I am amazed at the system specifications required to participate in Filecoin mining… Here I am running Storj on my raspberry pi 4…
Same, with requirements like that it either needs to scale really well or provide a unique capability where people are willing to pay a premium so that the operators can cover electricity. Perhaps it will be popular as a way to bypass censorship (would Filecoin make it harder to serve a take down notice?)?
My pi just sips electricity, I actually think my several drives take more power than the single Pi they’re connected to.
Good article with a nice and healthy view on the competition.
What is really interesting and, in my point of view makes Storj one step ahead from the competition, it’s its ability to balance between customers and node operators interests.
It’s easy to be economically viable as an SNO, compared to other projects. Even if it’s a little bit expansive than other decentralized storage platforms (such as Sia), Storj provides a real, reliable, durable and available platform to customers for a fair price (a lot cheaper than Engerprise-Grade solutions from biggest Cloud providers).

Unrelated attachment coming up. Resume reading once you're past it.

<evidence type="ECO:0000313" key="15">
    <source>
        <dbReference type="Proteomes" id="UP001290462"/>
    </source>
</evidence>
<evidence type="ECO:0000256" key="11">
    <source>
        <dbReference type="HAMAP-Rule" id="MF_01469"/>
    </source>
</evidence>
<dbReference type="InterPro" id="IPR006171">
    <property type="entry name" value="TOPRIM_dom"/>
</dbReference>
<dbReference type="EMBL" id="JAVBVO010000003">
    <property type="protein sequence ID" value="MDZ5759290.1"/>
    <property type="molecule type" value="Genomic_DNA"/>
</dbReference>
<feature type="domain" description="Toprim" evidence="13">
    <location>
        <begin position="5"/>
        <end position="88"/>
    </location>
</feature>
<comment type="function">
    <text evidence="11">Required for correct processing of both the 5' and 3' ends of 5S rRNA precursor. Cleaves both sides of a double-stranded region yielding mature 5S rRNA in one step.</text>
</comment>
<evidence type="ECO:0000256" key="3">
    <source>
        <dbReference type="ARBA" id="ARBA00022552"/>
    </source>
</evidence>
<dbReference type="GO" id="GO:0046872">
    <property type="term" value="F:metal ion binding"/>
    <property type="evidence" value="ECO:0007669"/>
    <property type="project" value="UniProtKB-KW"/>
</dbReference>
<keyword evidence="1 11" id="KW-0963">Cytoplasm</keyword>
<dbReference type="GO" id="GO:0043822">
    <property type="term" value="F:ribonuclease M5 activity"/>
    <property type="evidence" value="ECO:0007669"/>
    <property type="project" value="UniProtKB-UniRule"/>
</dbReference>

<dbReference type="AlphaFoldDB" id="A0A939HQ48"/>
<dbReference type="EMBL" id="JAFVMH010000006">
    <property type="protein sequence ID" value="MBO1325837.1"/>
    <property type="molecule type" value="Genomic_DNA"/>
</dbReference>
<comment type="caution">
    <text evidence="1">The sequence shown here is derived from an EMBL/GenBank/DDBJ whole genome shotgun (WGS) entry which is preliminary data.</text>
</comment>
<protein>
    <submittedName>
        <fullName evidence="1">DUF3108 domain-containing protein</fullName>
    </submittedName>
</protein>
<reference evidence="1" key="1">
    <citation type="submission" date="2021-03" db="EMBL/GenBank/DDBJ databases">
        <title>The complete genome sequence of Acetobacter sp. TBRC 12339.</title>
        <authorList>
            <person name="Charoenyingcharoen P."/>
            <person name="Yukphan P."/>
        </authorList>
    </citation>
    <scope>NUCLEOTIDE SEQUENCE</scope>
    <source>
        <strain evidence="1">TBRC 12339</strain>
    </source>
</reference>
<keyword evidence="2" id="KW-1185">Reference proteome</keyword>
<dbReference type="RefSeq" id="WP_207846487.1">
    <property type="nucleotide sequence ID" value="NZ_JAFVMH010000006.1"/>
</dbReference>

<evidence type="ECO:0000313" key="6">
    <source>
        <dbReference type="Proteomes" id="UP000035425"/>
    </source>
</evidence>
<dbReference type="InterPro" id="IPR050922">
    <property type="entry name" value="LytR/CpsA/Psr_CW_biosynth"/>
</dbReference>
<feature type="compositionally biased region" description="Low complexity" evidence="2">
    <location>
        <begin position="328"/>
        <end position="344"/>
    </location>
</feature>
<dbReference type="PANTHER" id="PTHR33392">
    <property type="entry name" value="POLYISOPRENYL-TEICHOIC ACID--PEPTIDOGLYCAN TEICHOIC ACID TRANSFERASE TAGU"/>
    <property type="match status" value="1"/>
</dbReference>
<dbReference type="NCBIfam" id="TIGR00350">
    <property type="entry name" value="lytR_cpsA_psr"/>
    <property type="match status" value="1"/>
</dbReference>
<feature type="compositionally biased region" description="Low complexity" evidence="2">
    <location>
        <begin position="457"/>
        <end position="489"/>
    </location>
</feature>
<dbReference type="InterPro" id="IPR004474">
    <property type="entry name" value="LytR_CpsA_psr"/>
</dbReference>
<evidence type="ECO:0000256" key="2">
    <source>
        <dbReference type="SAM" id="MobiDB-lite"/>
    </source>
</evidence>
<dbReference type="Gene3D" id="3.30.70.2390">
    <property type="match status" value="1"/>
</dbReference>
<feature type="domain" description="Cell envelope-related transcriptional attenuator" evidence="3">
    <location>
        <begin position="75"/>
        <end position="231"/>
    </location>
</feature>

That being said, I’m wondering what would be the impact of the price decrease for SNO:
- Are you considering (even in the mid-long term roadmap) to decrease SNO payments (price of stored TB or egress bandwidth, etc.)?
- Do you expect economy of scales on Storj network and other innovations that would decrease the actual price for Tardigrade customers?
I suppose this is not defined yet
But it would be nice to have some insights on options you are considering.
Hi Jeremy, I dont have any figures to share on that, these are great, thoughtful questions though which the community has cause to be keenly interested in. I think once we get into talking about economy of scale the conversation becomes complex, and gaining insights edges into modeling possible outcomes and looking into behaviors on both the micro and macro scale